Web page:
I'd like to share a proud moment. I have worked to protect our oceans for almost twenty years now - and my passion for the ocean extends far beyond that. In all these years, I have addressed the UN on several occasions on different issues affecting the ocean, from deep-sea bottom trawling to illegal fishing and the need to protect the High Seas. I have done so on behalf of well-established and well-funded NGOs.
In 2017 I set up Women4Oceans as a reaction to what I was witnessing (and experiencing) in the ocean space. W4O has been growing organically since then with some 5000 women joining the network, including hundreds of ocean professionals in our directory. I am only able to dedicate my free time to it. I have no comms, PR or fundraising support. It has been, and continues to be a long road to gain recognition for all the work that goes into it. However, as I returned from the UN Ocean Conference last week, feeling exhilarated and somewhat down at the same time, I had to pause and remind myself of my achievements.
Despite a complete lack of substantial funding, and only incidental volunteer support, I have elevated recognition for women in the ocean space by speaking on behalf of my organisation at numerous events from the World Ocean Summit, to a UN Symposium on Fish Crimes, and from the Blue Vision Summit to the Extreme Hangout at Cop26 in Glasgow. The invitations are too many to write here. I speak to reporters and institutions about the importance of diversifying the voices that go into shaping our relationship with the ocean, about the importance of lifting each other up. I speak about the various threats facing the ocean, and how critical it is to engage everyone. I speak about my campaigning efforts to win crucial gains in ocean conservation.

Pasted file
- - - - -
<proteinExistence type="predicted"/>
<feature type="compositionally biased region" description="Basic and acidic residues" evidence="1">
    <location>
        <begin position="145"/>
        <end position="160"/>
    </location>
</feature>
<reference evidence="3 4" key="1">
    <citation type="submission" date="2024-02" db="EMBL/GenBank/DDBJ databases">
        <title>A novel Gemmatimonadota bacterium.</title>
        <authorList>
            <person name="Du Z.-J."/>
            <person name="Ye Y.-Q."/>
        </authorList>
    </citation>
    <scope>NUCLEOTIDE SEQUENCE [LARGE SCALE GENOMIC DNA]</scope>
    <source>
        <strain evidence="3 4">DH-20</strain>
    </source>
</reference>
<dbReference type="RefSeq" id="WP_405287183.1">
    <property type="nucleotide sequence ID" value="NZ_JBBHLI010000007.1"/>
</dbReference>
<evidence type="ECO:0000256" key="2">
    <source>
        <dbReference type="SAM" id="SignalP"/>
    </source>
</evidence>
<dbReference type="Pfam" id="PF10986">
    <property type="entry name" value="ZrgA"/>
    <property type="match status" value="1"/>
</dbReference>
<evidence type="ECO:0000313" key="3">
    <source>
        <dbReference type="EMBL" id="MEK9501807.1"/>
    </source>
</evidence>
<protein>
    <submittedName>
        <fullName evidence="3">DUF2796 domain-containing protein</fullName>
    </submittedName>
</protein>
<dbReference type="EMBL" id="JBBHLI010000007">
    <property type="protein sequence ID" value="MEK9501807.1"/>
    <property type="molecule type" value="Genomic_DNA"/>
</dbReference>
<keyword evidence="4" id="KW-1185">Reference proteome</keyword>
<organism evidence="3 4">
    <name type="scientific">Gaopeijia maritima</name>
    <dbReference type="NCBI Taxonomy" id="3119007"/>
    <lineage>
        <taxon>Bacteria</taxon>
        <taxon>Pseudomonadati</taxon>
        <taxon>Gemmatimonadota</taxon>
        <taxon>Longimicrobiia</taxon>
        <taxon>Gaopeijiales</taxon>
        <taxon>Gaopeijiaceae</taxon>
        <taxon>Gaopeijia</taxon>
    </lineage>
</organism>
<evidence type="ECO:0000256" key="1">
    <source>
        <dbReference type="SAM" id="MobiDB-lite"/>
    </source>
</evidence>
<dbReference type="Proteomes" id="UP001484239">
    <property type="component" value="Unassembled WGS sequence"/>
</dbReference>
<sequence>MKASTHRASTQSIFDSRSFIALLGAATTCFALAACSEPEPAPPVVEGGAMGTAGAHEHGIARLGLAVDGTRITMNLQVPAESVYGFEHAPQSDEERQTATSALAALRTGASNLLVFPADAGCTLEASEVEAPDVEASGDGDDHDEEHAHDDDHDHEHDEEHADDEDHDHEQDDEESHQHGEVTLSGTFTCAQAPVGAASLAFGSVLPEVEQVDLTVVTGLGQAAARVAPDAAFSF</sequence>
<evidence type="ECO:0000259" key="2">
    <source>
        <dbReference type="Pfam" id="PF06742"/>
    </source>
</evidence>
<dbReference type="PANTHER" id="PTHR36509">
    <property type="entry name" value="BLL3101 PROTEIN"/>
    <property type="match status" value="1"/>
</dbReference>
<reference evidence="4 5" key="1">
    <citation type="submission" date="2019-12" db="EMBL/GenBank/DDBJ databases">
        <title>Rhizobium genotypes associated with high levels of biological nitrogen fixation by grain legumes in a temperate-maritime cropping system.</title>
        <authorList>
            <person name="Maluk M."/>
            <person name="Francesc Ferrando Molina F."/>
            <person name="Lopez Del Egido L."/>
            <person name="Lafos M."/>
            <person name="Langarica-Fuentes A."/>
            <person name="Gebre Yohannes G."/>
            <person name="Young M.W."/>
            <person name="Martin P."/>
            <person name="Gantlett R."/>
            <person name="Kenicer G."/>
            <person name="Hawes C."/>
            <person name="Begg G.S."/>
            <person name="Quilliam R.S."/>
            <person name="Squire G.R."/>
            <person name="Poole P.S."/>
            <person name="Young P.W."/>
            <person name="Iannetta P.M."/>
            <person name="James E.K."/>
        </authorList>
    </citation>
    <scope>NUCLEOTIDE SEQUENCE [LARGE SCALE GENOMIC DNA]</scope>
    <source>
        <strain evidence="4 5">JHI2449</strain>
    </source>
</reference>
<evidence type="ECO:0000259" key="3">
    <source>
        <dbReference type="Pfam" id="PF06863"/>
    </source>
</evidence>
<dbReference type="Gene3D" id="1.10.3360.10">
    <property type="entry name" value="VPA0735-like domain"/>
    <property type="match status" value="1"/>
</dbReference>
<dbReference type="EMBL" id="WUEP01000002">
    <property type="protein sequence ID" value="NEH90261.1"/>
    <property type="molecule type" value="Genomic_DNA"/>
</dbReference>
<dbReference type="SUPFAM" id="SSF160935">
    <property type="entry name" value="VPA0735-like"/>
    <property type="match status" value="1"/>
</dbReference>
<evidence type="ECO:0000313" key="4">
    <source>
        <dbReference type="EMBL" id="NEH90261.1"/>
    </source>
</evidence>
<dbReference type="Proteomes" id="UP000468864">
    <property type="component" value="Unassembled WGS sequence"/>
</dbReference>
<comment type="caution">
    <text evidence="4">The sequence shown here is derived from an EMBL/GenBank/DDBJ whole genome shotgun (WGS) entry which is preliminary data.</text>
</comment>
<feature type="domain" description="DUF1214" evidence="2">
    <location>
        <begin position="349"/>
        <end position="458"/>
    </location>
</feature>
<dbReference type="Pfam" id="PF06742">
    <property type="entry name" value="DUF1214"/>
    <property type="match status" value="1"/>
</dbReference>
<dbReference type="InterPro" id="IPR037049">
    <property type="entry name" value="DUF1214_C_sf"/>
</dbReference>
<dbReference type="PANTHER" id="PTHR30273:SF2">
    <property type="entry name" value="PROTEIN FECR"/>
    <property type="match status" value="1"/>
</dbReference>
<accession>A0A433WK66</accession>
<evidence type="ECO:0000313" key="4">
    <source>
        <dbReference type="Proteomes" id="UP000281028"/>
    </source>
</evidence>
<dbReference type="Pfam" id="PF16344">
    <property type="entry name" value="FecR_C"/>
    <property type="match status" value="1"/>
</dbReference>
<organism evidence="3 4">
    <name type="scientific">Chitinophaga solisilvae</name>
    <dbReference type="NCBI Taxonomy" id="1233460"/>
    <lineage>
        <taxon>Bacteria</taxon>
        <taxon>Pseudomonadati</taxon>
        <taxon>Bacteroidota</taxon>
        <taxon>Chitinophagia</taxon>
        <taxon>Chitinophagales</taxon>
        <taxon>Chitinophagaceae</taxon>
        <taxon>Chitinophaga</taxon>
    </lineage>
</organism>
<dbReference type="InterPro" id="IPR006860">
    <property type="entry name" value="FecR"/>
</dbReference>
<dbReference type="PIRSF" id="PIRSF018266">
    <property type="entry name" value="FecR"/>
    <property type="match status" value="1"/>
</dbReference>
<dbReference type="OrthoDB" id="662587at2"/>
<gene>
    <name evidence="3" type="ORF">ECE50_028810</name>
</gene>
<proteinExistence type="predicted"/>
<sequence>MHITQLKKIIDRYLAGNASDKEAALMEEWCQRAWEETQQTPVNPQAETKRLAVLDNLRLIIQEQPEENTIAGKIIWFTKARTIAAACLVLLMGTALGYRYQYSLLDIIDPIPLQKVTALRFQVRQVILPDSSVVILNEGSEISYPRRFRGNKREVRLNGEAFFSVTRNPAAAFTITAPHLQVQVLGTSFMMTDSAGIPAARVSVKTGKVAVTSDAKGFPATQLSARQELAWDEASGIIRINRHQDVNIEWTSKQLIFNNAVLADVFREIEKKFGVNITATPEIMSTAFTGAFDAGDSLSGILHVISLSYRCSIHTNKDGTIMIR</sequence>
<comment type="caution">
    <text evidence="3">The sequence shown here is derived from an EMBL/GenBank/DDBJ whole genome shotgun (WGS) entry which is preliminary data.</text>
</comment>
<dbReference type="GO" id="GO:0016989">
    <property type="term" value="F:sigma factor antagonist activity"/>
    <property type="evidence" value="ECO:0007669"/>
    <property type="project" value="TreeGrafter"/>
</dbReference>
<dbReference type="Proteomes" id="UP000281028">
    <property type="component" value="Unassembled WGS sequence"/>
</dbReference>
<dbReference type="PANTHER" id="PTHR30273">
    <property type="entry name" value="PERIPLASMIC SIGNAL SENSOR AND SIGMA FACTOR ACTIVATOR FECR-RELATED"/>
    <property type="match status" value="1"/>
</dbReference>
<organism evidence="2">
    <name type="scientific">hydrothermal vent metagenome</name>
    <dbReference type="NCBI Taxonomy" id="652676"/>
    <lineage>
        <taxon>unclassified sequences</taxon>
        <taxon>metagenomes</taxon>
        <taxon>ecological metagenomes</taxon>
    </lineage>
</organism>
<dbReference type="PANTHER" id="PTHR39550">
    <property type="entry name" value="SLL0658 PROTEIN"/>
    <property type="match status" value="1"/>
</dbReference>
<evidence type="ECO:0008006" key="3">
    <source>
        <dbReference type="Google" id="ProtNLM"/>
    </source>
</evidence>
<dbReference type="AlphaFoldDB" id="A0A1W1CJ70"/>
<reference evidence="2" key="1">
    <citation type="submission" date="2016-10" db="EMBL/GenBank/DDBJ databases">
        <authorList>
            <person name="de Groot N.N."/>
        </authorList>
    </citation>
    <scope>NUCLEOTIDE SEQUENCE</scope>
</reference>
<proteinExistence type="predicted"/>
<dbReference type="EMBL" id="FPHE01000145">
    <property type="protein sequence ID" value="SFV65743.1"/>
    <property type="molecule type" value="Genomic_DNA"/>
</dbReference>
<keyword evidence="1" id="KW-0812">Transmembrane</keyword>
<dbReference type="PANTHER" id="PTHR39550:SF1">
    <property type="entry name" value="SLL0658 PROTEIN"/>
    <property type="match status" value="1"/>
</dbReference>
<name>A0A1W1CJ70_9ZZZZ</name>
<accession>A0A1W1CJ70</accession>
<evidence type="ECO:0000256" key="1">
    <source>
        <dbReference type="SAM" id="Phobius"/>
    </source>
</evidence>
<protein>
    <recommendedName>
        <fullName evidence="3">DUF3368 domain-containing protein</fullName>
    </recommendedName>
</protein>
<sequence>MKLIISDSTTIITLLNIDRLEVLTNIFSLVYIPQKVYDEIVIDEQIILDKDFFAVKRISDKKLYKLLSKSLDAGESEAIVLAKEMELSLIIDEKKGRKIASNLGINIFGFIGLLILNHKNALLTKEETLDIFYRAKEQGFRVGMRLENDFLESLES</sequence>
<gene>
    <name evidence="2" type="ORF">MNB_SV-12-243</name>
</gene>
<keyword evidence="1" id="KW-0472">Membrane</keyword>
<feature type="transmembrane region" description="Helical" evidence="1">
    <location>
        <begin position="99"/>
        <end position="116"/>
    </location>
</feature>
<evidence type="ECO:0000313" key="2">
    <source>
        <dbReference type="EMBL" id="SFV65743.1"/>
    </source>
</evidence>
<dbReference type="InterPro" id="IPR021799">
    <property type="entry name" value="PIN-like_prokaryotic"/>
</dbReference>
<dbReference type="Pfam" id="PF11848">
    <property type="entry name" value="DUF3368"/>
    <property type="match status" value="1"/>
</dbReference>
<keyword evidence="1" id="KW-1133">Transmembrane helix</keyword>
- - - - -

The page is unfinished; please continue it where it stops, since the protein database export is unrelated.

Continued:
I felt exhilarated last week because of the energy of the conference and the momentum that is building to stop deep-sea mining from happening. At the same time I felt somewhat down. Despite delivering a powerful statement to the UN on the need to give back hope to the people by stopping a disaster from happening (deep-sea mining), I did not have a team to celebrate with, and even for a moment felt invisible to the established NGOs fighting the same fight. But as I pause to think about how far I have come with Women4Oceans, I am proud to note that Women4Oceans was one of only four NGOs allowed to speak in the Interactive Dialogue on the United Nations Convention on the Law of the Sea. For a small NGO, I think we are making big waves! I can only imagine what is possible with funding.
The point I am making to myself and to anyone reading this is: Don't give up. Sometimes all you need is your own validation to keep going!
- Farah Obaidullah
Read full statement to the UN here.
#dontgiveup #proudmoment #unoceanconference2022 #women4oceans #together4oceans #ocean
It has been a wild week at the UN Ocean Conference in Lisbon. Specifically on deep-sea mining. Pacific Island Nations such as Palau, Fiji and Samoa have all come out in support of stopping deep-sea mining. Chile too, has called for a 15 year moratorium. And now President Macron of France joins the growing chorus rejecting deep-sea mining! Our campaign efforts seem to be coming to fruition. But we still have a long road ahead to stop this disaster from starting!
See my statement on behalf of Women4Oceans delivered just before the announcement from France.
- Farah Obaidullah
Women4Oceans #defendthedeep #UNOC22 #women4oceans #together4oceans #circulareconomy #SDG14 #ocean #hope #supportus at women4oceans.org
Farah is an Ocean Advocate who lives by the sea in the Netherlands. Farah loves running, diving, talking oceans & cats